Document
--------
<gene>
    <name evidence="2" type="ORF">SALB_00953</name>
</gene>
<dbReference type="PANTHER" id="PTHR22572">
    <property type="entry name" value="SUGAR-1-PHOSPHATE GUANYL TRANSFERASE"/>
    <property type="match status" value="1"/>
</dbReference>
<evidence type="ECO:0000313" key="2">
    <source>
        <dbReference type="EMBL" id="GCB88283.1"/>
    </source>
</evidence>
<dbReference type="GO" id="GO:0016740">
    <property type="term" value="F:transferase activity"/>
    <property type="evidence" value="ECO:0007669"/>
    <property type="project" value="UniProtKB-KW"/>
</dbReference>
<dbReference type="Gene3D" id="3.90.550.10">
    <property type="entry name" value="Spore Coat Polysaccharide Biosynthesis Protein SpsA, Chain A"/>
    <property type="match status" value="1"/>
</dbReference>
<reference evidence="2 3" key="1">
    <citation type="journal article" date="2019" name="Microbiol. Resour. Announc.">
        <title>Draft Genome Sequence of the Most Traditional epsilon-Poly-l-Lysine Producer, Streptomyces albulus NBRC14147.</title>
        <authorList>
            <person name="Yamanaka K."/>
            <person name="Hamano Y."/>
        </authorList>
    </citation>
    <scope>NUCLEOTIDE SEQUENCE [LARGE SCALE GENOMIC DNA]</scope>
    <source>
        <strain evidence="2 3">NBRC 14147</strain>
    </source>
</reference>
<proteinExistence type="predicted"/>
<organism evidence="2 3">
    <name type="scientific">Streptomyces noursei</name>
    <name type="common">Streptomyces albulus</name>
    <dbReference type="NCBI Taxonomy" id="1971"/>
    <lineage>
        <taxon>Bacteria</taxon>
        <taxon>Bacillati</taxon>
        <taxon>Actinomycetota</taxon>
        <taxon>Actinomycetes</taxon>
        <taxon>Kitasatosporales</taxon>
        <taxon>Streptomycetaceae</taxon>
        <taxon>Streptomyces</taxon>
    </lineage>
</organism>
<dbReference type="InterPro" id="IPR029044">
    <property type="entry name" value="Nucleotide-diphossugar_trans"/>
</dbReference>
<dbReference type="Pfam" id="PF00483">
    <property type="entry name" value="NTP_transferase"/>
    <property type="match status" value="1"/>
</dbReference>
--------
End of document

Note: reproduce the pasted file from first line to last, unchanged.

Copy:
<gene>
    <name evidence="2" type="ORF">SALB_00953</name>
</gene>
<dbReference type="PANTHER" id="PTHR22572">
    <property type="entry name" value="SUGAR-1-PHOSPHATE GUANYL TRANSFERASE"/>
    <property type="match status" value="1"/>
</dbReference>
<evidence type="ECO:0000313" key="2">
    <source>
        <dbReference type="EMBL" id="GCB88283.1"/>
    </source>
</evidence>
<dbReference type="GO" id="GO:0016740">
    <property type="term" value="F:transferase activity"/>
    <property type="evidence" value="ECO:0007669"/>
    <property type="project" value="UniProtKB-KW"/>
</dbReference>
<dbReference type="Gene3D" id="3.90.550.10">
    <property type="entry name" value="Spore Coat Polysaccharide Biosynthesis Protein SpsA, Chain A"/>
    <property type="match status" value="1"/>
</dbReference>
<reference evidence="2 3" key="1">
    <citation type="journal article" date="2019" name="Microbiol. Resour. Announc.">
        <title>Draft Genome Sequence of the Most Traditional epsilon-Poly-l-Lysine Producer, Streptomyces albulus NBRC14147.</title>
        <authorList>
            <person name="Yamanaka K."/>
            <person name="Hamano Y."/>
        </authorList>
    </citation>
    <scope>NUCLEOTIDE SEQUENCE [LARGE SCALE GENOMIC DNA]</scope>
    <source>
        <strain evidence="2 3">NBRC 14147</strain>
    </source>
</reference>
<proteinExistence type="predicted"/>
<organism evidence="2 3">
    <name type="scientific">Streptomyces noursei</name>
    <name type="common">Streptomyces albulus</name>
    <dbReference type="NCBI Taxonomy" id="1971"/>
    <lineage>
        <taxon>Bacteria</taxon>
        <taxon>Bacillati</taxon>
        <taxon>Actinomycetota</taxon>
        <taxon>Actinomycetes</taxon>
        <taxon>Kitasatosporales</taxon>
        <taxon>Streptomycetaceae</taxon>
        <taxon>Streptomyces</taxon>
    </lineage>
</organism>
<dbReference type="InterPro" id="IPR029044">
    <property type="entry name" value="Nucleotide-diphossugar_trans"/>
</dbReference>
<dbReference type="Pfam" id="PF00483">
    <property type="entry name" value="NTP_transferase"/>
    <property type="match status" value="1"/>
</dbReference>